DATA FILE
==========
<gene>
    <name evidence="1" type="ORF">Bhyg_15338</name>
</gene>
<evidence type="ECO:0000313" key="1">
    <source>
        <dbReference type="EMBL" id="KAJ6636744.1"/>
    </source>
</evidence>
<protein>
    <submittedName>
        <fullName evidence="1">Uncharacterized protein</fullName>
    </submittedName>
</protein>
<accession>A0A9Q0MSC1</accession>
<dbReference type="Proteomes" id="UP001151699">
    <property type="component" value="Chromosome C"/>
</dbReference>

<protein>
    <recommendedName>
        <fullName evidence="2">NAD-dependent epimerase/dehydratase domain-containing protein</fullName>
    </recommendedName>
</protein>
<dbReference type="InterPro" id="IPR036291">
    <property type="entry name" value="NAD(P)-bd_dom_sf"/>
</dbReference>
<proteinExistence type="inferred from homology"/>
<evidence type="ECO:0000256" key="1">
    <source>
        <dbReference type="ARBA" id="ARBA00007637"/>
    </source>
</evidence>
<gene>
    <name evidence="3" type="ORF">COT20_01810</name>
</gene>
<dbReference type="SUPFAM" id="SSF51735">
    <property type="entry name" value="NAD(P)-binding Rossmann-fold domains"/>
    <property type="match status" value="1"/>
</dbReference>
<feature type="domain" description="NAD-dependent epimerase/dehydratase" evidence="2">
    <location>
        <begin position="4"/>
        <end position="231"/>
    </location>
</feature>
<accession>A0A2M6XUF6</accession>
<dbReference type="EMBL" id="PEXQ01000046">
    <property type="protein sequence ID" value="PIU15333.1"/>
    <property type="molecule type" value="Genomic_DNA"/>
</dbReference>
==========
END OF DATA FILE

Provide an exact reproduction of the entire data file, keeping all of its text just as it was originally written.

<gene>
    <name evidence="1" type="ORF">Bhyg_15338</name>
</gene>
<evidence type="ECO:0000313" key="1">
    <source>
        <dbReference type="EMBL" id="KAJ6636744.1"/>
    </source>
</evidence>
<protein>
    <submittedName>
        <fullName evidence="1">Uncharacterized protein</fullName>
    </submittedName>
</protein>
<accession>A0A9Q0MSC1</accession>
<dbReference type="Proteomes" id="UP001151699">
    <property type="component" value="Chromosome C"/>
</dbReference>

<protein>
    <recommendedName>
        <fullName evidence="2">NAD-dependent epimerase/dehydratase domain-containing protein</fullName>
    </recommendedName>
</protein>
<dbReference type="InterPro" id="IPR036291">
    <property type="entry name" value="NAD(P)-bd_dom_sf"/>
</dbReference>
<proteinExistence type="inferred from homology"/>
<evidence type="ECO:0000256" key="1">
    <source>
        <dbReference type="ARBA" id="ARBA00007637"/>
    </source>
</evidence>
<gene>
    <name evidence="3" type="ORF">COT20_01810</name>
</gene>
<dbReference type="SUPFAM" id="SSF51735">
    <property type="entry name" value="NAD(P)-binding Rossmann-fold domains"/>
    <property type="match status" value="1"/>
</dbReference>
<feature type="domain" description="NAD-dependent epimerase/dehydratase" evidence="2">
    <location>
        <begin position="4"/>
        <end position="231"/>
    </location>
</feature>
<accession>A0A2M6XUF6</accession>
<dbReference type="EMBL" id="PEXQ01000046">
    <property type="protein sequence ID" value="PIU15333.1"/>
    <property type="molecule type" value="Genomic_DNA"/>
</dbReference>